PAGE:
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Readers` Reviews

★ ★ ★ ★ ★
shadan
This novel is the real thing. I've recommended it to many formerly incarcerated women who I work with and they all agree. It's important and brilliant, a page-turner. Too bad it's not out in paperback yet, so I can't send it to prisoners.
★ ★ ★ ★ ★
enira
What a talent Kushner has! Her writing is stark but moving, tragic yet hopeful, so alive no matter how depressing the topic is and life in prison where choices are narrow to a pin prick is about as bad as life gets. Romy is a young mother who came of age in the 90’s. She grew up poor and close to parentless so her future never seemed bright. She and her fellow street mates raise one another. Without the advantage of feeling she had choice much less positive ones her life spins down until it crashes.

This is not a light hearted look at life in a female prison a la Orange is the New Black. The women are damaged to begin with and though they attempt to form yet another dysfunctional family in their overcrowded environment doom is palpable. One bright spot is the GED class some of them attend though the irony is that Romy graduated from high school and was even a good student, it’s assumed by the instructor and the other inmates that she had little education. Sadly most of the population are dropouts with learning disabilities and crippling emotional problems. They’re drowning, no they’ve actually almost drowned under the weight of where they came from.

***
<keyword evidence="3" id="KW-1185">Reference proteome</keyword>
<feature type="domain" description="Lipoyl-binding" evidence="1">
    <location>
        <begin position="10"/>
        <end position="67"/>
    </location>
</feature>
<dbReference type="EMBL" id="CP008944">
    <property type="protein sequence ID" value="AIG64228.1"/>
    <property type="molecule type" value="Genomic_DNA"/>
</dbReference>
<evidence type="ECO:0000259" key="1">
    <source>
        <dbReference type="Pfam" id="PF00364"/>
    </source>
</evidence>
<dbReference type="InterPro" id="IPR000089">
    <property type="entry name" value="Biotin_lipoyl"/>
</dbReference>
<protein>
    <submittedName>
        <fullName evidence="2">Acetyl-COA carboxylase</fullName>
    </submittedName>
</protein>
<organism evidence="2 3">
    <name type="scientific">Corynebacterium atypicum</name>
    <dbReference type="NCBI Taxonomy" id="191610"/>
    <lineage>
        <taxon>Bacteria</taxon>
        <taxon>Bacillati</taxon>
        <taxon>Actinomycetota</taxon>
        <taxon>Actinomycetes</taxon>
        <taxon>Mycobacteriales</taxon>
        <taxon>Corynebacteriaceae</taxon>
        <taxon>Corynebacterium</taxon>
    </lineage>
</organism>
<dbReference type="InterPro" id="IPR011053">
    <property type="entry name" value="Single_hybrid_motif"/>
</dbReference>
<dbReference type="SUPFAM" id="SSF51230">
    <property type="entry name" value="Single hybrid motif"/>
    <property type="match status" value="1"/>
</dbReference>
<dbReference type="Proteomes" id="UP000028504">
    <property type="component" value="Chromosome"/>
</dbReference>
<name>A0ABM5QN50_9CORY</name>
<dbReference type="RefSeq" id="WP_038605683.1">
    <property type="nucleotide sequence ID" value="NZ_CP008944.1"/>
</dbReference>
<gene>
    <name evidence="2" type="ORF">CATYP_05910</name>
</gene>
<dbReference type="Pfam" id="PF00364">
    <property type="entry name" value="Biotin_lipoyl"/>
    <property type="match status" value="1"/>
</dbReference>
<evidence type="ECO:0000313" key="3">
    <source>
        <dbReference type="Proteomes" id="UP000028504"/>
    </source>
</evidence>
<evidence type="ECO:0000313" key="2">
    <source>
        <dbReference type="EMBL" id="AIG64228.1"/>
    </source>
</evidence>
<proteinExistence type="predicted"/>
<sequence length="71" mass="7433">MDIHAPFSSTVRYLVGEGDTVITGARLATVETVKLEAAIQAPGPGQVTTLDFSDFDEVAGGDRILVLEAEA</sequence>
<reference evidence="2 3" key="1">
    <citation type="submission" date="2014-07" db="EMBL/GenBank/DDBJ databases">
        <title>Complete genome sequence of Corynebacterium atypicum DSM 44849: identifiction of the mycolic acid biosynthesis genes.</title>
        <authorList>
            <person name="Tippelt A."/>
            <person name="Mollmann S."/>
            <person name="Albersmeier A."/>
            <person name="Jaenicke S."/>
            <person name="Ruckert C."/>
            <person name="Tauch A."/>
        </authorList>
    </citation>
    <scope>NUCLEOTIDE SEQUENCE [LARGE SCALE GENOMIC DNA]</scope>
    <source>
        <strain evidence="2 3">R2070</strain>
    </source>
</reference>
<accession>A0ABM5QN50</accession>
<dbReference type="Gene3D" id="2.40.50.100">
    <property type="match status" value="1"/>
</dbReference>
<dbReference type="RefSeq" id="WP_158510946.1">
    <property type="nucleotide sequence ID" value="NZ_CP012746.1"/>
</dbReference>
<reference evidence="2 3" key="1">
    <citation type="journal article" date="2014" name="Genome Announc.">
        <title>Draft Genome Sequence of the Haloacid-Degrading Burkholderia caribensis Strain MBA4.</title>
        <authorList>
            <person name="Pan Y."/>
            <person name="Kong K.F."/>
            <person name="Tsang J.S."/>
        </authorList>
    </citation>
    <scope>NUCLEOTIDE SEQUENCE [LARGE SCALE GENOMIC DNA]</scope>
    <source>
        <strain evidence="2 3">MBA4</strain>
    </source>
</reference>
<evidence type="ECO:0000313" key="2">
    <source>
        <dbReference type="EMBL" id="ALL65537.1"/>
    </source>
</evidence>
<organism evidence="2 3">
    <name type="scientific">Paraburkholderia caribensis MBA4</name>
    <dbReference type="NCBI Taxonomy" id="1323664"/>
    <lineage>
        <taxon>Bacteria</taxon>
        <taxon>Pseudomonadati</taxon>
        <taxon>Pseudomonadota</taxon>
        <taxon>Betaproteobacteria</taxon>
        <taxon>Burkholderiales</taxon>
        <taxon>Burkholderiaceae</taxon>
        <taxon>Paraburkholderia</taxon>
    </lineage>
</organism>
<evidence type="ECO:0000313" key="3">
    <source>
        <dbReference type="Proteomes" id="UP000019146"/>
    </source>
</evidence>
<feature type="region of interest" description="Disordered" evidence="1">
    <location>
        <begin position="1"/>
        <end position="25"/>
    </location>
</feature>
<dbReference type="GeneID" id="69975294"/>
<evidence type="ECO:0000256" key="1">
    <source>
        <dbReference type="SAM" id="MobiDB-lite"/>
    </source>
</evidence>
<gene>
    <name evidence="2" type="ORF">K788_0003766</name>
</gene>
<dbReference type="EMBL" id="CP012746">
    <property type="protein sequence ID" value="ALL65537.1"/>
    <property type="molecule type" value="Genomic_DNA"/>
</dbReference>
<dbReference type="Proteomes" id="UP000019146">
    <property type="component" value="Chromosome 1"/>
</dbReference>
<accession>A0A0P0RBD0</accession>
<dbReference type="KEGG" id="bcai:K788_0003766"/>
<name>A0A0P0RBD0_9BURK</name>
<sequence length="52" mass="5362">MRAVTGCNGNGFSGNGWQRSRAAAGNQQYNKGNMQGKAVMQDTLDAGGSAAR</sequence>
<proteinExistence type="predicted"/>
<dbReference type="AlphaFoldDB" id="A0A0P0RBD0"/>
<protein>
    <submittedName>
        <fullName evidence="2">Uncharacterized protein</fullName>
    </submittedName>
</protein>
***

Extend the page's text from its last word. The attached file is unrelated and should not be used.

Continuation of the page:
Don’t pick up this book is you’re wanting light entertainment. This isn’t that book. It does give lots to think about in new ways. It’s hard to believe that someone Kushner’s age has this level of insight. That’s what is uplifting.

Thank you to the publisher for providing an ecopy.
★ ★ ★ ★ ★
charles egeland
Oh good grief to some of the reviews. Read this as a well done and to my mind fascinating portrait of damaged people in a damaging system. Romy is the star of this novel- she's dealing with two life sentences plus six years for a crime that doesn't entirely become clear until the end of the book when you meet the man she murdered. You also meet the other women on her block- the memorable Conan, Sammy, Button, and Laura- and get a sense of what it must be like to be incarcerated. Hauser who teaches at the prison becomes interested in these women. You'll also meet Doc, a crooked cop in a men's prison because of what he did for a woman now on death row. The perspective and narrator shifts from chapter to chapter. I did find the periodic pieces from the Unabomber confusing and irrelevant to the story (I suspect this leads to both praise and shade from other reviewers.). Thanks to Edelweiss for the ARC. I'd not read Kushner before this and am happy to have had the opportunity with this novel. Recommend to those interested in a gritty, at times sexually explicit, look at prison culture.